Declining fertility levels and rising AIDS deaths have resulted in declining population growth in South Africa.
In a report published by Statistics South Africa (Stats SA), statistician-general, Pali Lehohla, has said that declining fertility levels from 2.86 children per woman in 2001 to 2.73 children this year as well as the impact of the HIV and AIDS pandemic had resulted in decreased population growth.
The mid-year estimates of Stats SA put the population at 47.4-million of which 24.1 million are women. Annual population growth was at 1.06% last year and this year compared to 1.25% between 2001 and 20002, and the female population growth rate was noted to be slightly lower than the male population growth rate.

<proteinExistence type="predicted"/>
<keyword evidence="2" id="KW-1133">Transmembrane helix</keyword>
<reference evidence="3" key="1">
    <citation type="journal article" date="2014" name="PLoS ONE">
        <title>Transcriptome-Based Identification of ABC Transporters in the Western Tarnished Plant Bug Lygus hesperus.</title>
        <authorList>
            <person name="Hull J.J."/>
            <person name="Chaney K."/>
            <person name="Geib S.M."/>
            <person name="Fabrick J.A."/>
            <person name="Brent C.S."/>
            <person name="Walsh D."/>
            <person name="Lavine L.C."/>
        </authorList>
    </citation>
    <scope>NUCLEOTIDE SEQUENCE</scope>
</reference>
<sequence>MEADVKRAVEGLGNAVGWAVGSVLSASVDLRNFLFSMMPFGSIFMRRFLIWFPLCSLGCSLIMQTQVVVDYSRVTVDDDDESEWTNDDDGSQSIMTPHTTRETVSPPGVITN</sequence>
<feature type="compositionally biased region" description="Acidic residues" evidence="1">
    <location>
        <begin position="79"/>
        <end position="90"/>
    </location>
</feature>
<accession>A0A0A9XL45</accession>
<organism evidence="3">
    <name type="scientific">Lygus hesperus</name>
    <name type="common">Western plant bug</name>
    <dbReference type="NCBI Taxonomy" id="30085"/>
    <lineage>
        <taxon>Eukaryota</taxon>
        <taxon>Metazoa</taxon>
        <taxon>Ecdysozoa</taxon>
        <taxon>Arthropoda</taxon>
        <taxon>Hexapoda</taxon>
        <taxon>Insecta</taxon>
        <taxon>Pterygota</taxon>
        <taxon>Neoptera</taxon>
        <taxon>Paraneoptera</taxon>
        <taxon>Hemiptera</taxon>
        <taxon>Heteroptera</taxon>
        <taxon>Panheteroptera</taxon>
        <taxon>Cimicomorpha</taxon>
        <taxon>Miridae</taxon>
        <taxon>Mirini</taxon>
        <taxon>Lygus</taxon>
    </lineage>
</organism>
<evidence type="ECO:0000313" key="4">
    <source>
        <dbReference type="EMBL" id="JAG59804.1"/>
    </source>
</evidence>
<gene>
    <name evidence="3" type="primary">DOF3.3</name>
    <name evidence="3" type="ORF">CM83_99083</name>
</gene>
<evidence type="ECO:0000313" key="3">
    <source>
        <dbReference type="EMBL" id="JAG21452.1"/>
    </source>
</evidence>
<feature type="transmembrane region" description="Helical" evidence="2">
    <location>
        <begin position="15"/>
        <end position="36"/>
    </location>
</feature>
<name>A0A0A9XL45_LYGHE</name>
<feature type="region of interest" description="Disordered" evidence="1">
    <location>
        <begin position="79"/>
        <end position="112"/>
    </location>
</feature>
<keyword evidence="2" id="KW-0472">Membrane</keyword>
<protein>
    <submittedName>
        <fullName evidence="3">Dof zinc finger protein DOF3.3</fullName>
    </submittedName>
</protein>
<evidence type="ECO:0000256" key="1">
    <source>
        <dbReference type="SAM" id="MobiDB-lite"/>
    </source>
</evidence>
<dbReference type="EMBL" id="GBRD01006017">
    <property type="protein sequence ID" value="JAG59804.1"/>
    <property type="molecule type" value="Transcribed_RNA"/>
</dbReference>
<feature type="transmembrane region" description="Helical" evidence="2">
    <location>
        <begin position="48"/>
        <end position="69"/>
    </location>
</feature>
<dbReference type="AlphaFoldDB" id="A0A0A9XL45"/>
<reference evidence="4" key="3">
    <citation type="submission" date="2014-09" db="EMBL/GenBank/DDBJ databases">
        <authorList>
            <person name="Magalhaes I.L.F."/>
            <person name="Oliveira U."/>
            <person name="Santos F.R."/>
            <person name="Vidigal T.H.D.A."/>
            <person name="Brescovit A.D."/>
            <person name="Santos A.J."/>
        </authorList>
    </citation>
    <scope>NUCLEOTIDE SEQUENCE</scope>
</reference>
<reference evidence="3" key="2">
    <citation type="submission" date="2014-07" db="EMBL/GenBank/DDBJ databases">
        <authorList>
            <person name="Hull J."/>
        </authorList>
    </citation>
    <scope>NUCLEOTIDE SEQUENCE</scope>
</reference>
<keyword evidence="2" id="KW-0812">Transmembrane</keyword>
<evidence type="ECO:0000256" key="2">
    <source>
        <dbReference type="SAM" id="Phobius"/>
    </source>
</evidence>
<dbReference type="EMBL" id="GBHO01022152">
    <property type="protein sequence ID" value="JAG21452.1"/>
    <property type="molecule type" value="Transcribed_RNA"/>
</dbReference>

Because of the destruction caused by the AIDS pandemic, life expectancy at birth was estimated at 50.7 years -- 49 for men and 53 for women. About 5.2 million or 11% of the population are infected with HIV. The HIV prevalence rate among adults has risen from 8.5% in 2001 to 10.9% in 2006.
Lehohla said "the median time lapse from becoming HIV-positive until death due to Aids in this release is estimated to be 10 years for both males and females."
There was slight difference in the figures of estimated people living with HIV between UN Aids agency and South Africa's Health department, which Stats SA attributed to different modeling assumptions being used by these agencies.
Declining Fertility rates has been attributed to the economic transition in the country, which is in line with the trends of other countries going through a similar transition.